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Rediscovering the Ministry

By Tim Marks.

Getting here

My family and I moved to Cambridgeshire in 1991 after seven years teaching theology and pastoral skills at Moorlands Bible College. During this period, after worshipping in an Anglican church, for some years and becoming acclimatised to a mixture of informality, liturgy, different architecture, we ourselves became Anglicans. I want to emphasise that we did not at this time or since stop being Baptists. This was not in the contract. Four years later we felt a call to these flatlands, where the Midlands Plain meets the Fens, and to five tiny congregations worshipping in medieval buildings.

The land around us is without feature. To walk out of the village in which we live on the farmlands is to encounter an alarming sense of exposure to sky and landscape. It is remorseless - endless prairie fields without hill or fold, few trees, heavy clay soil and the ever present wind which finds little in its way from the North Sea. The skies are often leaden for days and the landscape darkened - but when the sun sets, it does so with overwhelming splendour. I mention this because it has seemed to me that in the same way in which the church building shapes the worship of the congregation, so the landscape shapes and influences the landscape of our minds and thus our perceptions of God. I have come to grapple with monotony occasionally transfigured with glory. I have been exposed to withering winds and a desert place which has begun to grow an unexpected crop.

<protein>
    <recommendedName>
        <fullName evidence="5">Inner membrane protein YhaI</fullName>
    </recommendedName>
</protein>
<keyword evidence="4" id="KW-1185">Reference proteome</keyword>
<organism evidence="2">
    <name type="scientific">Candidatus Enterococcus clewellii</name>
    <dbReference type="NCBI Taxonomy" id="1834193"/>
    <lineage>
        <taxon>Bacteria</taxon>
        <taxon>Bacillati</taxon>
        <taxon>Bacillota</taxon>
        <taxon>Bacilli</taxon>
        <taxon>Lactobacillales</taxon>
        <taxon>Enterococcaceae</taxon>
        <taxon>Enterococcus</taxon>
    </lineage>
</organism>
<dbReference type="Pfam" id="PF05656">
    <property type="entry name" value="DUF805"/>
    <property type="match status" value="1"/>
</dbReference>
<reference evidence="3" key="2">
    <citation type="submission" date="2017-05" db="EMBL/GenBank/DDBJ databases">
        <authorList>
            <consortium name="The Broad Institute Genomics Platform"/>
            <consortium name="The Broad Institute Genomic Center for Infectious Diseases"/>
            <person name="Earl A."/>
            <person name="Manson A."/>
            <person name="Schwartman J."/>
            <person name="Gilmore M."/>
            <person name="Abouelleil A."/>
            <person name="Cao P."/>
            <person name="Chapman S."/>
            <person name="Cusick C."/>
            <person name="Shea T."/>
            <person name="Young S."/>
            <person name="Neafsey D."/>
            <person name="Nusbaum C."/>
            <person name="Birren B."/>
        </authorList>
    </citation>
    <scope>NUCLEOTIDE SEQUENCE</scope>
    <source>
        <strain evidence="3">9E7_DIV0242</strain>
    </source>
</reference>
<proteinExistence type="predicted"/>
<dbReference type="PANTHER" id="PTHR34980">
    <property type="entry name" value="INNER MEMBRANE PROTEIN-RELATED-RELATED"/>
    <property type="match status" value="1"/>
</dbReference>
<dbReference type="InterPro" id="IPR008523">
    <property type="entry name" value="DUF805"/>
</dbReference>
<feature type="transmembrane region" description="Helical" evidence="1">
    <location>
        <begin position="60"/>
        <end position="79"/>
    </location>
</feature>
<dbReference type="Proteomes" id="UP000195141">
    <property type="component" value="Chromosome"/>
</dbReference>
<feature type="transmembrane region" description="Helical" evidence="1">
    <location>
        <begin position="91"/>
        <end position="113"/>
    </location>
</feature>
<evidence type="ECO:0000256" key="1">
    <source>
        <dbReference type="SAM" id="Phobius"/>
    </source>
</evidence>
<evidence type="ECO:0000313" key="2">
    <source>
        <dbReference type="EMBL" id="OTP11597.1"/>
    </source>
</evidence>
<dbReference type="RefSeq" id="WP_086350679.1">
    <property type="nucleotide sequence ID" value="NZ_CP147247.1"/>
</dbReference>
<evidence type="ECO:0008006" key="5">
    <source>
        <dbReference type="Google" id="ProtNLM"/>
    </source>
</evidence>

The churches have been declining badly for at least five years - though in some villages it has been hard to detect any gospel ministry in the recent past, still less any response to what gospel ministry there has been. All my congregations are under 10 and some under 6 in number. In the beginning it was three services on a Sunday morning and one on a Sunday evening. Sometimes there would be an organist. As none of the churches has toilets there are certain logistical problems to be overcome in winter which require inventiveness and a strong nerve! Happily there are few people around on Sunday mornings. The buildings are in bad shape in some cases -none of them warm or inviting enough to stay longer than 45 minutes. The bill for repairs that needed to be addressed amounted to a ball park figure of £120,000.The diocese found itself moving towards bankruptcy and the payments to the diocese for ministry rose by 62% over two years. In the village in which I live (370) which has a congregation of 5 regulars, the quota has risen to £3,800. And the people were depressed and angry. They were like a patient in hospital who is told by the new doctor that the prognosis is not good, indeed life expectancy may be quite short. The reaction?